Pretty much all our early discussions about graphs in RavenDB focused on how to build the actual graph implementation. How to allow fast traversal, etc. When we started looking at the actual implementation, we realized that we seriously neglected a very important piece of the puzzle, the query interface for the graphs.

This is important for several reasons. First, ergonomics matter, if we end up with a query language that is awkward, it won’t see much use and complicate the users’ lives (and our own). Second, the query language effectively dictate how the user think about the model, so making low level decisions that would have impact on how the user is actually using this feature is probably not a good idea yet. We need to start from the top, what do we give to the user, and then see how we can make that a reality.

The most common use case of graph queries is the friends of friends query. Let’s see how this query is handled in various existing implementation, shall we?

Neo4J, using Cypher:

image

OrientDB doesn’t seem to have an easy way to do this. The following shows how you can find the 2nd degree friends, but it doesn’t exclude friends of friends who are already your friends. StackOverflow questions on that show scary amount of code, so I’m going to skip them.

image

Gremlin, which is used in a wide variety of databases:

image

We looked at other options, but it seems that graph query languages fall into the following broad categories:

  • ASCII art to express the relationship between the nodes.
  • SQL extensions that express the relationships as nested queries.
  • Method calls to express the traversal.

Of the three options, we found the first option, using ASCII Art / Cypher as the easier one to work with. This is true both in terms of writing the query and actually executing it.

Let’s look at how friends of friends query will look like in RavenDB:

image

Graph queries are composed of two portions:

  • With clauses, which determine source point for the graph traversal.
  • Match clause (singular) that contain the graph pattern that we need to match on.

In the case, above, we are starting the graph traversal from start, this is defined as a with clause. A query can have multiple with clauses, each defining an alias that can be used in the match clause. The match clause, on the other hand, uses these aliases to decide how to process the query.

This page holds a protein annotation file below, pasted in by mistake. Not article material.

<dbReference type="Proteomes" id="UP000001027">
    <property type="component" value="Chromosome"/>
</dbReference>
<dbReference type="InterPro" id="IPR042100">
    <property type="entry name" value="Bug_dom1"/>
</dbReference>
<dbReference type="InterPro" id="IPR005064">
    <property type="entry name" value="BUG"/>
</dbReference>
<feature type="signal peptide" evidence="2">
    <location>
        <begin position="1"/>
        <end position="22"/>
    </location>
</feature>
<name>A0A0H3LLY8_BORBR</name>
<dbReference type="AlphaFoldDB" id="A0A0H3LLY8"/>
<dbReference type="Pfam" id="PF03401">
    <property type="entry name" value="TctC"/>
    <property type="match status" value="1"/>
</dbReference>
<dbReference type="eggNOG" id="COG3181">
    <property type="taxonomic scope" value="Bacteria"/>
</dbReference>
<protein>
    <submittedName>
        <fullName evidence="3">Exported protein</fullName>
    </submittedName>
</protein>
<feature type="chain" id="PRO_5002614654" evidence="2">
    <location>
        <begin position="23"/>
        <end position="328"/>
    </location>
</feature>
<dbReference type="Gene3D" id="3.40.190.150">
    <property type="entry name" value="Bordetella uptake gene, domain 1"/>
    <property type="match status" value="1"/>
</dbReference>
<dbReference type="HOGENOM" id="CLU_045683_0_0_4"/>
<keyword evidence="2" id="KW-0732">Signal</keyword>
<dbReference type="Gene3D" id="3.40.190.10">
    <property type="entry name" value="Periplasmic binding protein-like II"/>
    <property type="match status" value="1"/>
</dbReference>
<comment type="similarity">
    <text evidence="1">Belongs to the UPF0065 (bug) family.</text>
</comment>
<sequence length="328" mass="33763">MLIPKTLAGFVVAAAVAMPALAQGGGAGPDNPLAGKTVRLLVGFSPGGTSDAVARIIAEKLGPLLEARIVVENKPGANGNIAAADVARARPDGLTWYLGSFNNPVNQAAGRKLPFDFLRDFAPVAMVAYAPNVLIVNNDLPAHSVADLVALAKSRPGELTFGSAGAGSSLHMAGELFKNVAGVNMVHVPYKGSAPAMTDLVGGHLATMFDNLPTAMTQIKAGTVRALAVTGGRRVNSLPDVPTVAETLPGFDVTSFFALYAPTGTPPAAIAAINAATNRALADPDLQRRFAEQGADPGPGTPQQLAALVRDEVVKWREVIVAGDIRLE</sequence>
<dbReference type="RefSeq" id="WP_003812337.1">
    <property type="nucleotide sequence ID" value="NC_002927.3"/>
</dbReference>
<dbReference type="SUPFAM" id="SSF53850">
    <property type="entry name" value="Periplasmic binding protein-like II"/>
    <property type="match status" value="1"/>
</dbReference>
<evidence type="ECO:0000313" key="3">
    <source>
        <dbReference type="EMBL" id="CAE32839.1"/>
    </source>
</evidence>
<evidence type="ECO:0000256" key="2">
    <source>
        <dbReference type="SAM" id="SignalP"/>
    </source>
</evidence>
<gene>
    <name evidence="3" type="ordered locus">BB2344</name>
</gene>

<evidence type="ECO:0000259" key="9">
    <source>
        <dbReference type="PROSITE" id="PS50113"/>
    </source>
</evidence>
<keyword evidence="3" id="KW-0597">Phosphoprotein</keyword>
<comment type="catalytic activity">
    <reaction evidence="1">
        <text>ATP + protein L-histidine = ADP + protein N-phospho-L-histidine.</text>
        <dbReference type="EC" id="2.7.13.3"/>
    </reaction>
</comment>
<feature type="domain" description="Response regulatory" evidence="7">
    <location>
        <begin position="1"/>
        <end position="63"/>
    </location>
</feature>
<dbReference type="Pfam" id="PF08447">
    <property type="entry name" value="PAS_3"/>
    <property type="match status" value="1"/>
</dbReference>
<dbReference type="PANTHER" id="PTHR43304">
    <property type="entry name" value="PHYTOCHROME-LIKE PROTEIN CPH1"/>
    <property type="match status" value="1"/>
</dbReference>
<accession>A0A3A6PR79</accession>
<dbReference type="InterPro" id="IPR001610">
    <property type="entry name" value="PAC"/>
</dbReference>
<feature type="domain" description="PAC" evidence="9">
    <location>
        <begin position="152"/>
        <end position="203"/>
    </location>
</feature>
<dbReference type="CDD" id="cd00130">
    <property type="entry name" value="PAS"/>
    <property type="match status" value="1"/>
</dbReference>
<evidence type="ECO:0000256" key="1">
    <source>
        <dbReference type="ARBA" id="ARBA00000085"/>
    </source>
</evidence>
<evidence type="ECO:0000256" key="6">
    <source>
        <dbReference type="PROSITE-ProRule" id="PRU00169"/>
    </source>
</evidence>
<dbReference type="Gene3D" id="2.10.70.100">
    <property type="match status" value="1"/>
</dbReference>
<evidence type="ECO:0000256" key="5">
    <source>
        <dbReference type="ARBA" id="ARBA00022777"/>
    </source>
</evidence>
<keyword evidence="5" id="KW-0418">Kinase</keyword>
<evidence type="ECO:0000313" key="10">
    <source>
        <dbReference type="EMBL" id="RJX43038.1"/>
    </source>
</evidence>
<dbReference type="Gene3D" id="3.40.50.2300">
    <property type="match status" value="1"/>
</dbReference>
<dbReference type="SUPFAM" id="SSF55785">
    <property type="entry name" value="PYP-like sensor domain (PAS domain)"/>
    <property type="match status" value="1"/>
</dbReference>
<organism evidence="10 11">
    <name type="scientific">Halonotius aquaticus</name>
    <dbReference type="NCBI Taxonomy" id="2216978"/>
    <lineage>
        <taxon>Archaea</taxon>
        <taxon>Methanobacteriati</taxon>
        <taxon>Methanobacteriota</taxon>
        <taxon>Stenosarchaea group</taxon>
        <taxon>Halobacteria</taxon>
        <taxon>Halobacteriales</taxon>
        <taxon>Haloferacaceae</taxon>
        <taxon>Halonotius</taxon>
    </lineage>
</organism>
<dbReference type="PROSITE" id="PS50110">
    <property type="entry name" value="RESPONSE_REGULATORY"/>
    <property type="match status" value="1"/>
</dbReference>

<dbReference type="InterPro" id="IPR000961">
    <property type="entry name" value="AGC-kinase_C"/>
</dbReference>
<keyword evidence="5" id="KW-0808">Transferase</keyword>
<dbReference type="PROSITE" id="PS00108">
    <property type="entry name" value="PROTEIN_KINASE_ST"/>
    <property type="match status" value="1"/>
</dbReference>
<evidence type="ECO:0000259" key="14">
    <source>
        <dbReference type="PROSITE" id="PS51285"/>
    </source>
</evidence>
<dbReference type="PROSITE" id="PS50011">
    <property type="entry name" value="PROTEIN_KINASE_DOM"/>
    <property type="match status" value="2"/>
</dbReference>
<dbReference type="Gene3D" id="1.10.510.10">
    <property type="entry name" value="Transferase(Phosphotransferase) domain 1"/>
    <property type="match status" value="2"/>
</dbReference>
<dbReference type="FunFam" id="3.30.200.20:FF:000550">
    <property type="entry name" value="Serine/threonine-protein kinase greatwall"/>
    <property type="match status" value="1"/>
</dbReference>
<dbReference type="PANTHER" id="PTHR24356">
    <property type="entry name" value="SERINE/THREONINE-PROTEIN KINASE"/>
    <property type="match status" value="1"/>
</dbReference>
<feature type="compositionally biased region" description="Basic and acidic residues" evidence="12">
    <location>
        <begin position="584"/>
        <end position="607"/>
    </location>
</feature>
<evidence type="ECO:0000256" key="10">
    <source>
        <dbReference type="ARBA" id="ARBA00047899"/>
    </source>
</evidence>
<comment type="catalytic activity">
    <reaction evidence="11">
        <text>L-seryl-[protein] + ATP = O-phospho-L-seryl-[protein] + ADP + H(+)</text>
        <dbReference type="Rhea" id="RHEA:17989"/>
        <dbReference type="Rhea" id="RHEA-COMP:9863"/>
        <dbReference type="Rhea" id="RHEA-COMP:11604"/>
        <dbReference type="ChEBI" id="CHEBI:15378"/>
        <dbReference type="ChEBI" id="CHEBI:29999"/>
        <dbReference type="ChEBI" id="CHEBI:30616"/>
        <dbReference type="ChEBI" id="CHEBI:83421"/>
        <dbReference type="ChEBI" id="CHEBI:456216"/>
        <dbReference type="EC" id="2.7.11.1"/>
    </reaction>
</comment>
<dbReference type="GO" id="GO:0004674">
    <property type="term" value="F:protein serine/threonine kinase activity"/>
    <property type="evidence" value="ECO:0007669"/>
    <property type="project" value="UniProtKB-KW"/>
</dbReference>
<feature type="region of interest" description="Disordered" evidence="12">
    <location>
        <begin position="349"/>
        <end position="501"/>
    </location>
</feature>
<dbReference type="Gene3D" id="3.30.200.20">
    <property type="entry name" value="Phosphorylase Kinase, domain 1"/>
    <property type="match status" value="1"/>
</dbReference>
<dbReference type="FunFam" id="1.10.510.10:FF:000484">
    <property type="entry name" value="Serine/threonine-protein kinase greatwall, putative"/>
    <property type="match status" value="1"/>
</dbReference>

You can see that we have two clauses in the above query, and the actual processing is done by pattern matching (to me, it make sense to compare it to regular expressions or Prolog). It would probably be easier to show this with an example. Here is the relationship graphs among a few people:

image

We’ll set the starting point of the graph as Arava and see how this will be processed in the query.

For the first clause, we’ll have:

  • start (Arava) –> f1 (Oscar) –> f2 (Phoebe)
  • start (Arava) –> f1 (Oscar) –> f2 (Sunny)
  • start (Arava) –> f1 (Sunny) –> f2 (Phoebe)
  • start (Arava) –> f1 (Sunny) –> f2 (Oscar)

For the second clause, of the other hand, have:

  • start (Arava) –> f2 (Oscar)
  • start (Arava) –> f2 (Sunny)

These clauses are joined using and not operator. What this means is that we need to exclude from the first clause anything that matches on the second cluase. Match, in this case, means the same alias and value for any existing alias.

Here is what we need up with:

  • start (Arava) –> f1 (Oscar) –> f2 (Phoebe)
  • start (Arava) –> f1 (Oscar) –> f2 (Sunny)
  • start (Arava) –> f1 (Sunny) –> f2 (Phoebe)
  • start (Arava) –> f1 (Sunny) –> f2 (Oscar)

We removed two entries, because they matched the entries from the second clause. The end result being just friends of my friends who aren’t my friends.

The idea with behind the query language is that we want to be high level and allow you to express what you want, and we’ll be in charge of actually making this work properly.

In the next post, I’ll talk a bit more about the query language, what scenarios it enables and how we are going to go about processing queries.

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Ayende (real name Oren Eini) is the founder and CEO of Hibernating Rhinos, with experience spanning over 15 years in development. He is a frequent bloggerunder the pseudonym Ayende Rahien, where he focuses on the Microsoft .NET ecosystem, which earned him recognition and awards as Microsoft’s Most Valuable Professional since 2007. Ayende is an internationally acclaimed presenter and you can catch him speaking at DevTech, JAOO, QCon, Oredev, NDC, Yow! and Progressive.NET conferences. Ayende shares his extensive knowledge when speaking at conferences and through his written works, such as "DSLs in Boo: Domain Specific Languages in .NET", published by Manning and recently through his book "Inside RavenDB". Professionally, Ayende remains dedicated and focused on architecture and best practices that promote quality software and zero-friction development. In his personal life, Ayende is an avid reader who is now completely captivated by his personal “novel”, namely his daughter who was born in the spring of 2015.